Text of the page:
When he disappeared for good, heading for the West and its claims of gold, she was released from his bondage.  She prayed and wept and at last divested herself of the need for him.  And after a period of mourning, her rage exploded, sweeping clean the last vestiges of subservience and shame. No longer trapped in her cage, she lived a life of toil but triumph.  Her ranch did well and she gave her children the love she had in abundance. All those things had been there before, but as long as Jeb ruled her consciousness, she couldn’t truly appreciate them.  Now she was a woman free, no longer fettered by the twisted, convoluted love she shared.  And unwilling to ever walk down that road again.



As the year ends. . . .

As the year ends . . . how many articles and writings are beginning with this right now?  Just this morning I saw a few.  Really its just one day inexorably moving into another one, a simple feat done as it’s been accomplished since our world began in its present form.  Still, the need to change one number when you write out a check does give me a certain pause.  (Not the least because my brain needs to catch up to the revolving times).

When I think of the things I envisioned would happen this past year just a scant 365 days ago, the reality has proved so much different.  I try really hard to differentiate between projecting and planning.  For instance, I am planning to go to California to hold my first grandchild and spend time with the family I love most in the world.  But Life has a way of tilting even the most solid plans and shake them into razor whipped ribbons.

This past year I moved and then began plans to move again, to California.  The California plans didn’t work out for now.  I am planning for a move in a couple of years, eons from now.  But within my current home, I am making friends with wonderful people, am safe and secure, and even have had people offer to walk my cat (on his leash) when I didn’t feel up to it.  That wouldn’t have happened if I had moved.

By all rights, I shouldn’t be alive right now.  I nearly died a few years back, was given up for dead if not for my son’s tenacity and insistence.  Afterward, I had dementia for a year due to a drug reaction. I had to wear a colostomy bag for a year.  All these prepared me for the work I do now and the compassion I feel for those in similar circumstances.  I’ve learned acceptance and rational hope.  I’ve watched people die and I’ve seen people fight their way back from the edge.  How can you plan those things in the beginning of a new year?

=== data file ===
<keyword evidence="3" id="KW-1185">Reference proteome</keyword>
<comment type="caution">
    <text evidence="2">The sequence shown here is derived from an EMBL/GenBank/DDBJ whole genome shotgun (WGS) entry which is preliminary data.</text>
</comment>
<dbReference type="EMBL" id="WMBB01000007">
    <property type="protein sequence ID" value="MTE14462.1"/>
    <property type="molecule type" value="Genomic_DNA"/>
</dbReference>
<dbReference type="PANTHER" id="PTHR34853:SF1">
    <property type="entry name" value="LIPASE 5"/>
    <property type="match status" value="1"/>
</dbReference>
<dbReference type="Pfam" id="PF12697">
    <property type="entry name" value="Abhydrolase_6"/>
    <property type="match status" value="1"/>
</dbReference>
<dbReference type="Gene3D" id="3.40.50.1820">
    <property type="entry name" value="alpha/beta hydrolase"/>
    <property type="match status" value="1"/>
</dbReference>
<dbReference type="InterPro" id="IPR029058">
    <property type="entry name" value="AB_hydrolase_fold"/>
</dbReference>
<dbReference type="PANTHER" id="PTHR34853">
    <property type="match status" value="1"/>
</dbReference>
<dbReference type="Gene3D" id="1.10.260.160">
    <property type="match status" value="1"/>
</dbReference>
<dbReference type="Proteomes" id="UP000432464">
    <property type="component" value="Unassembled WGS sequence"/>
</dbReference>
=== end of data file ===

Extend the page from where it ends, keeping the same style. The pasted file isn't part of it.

So this year I am scattering my expectations to the four winds.  As the icy chill of the air blows outside, I will bury my preconceptions under the snow so when Springtime comes, as it tends to do, I can laugh at the fantasies I built my life on and cherish the realities I have been given.  For even if I don’t understand why they are happening, or don’t see them as fair, I Do know I will always learn from the realities that grace my path and grow stronger (hopefully) as a result.

May all your expectations bring fruit to bear that is fragrant, luscious and life-giving. And may changes shatter your preconceptions and awaken untravelled realms within and without you.  Happy New Year.



Best Wishes

In these times of holiday blitz, when running about trying to make everything perfect and cramming as many activities in as possible, I want to take a moment and send my fervent hope to all those struggling.  Be they shut-ins, mentally or physically ill, suffering personal losses and the death of loved ones, or those living in desperate circumstances, they need our love, devotion, and attention throughout the year but perhaps, especially now.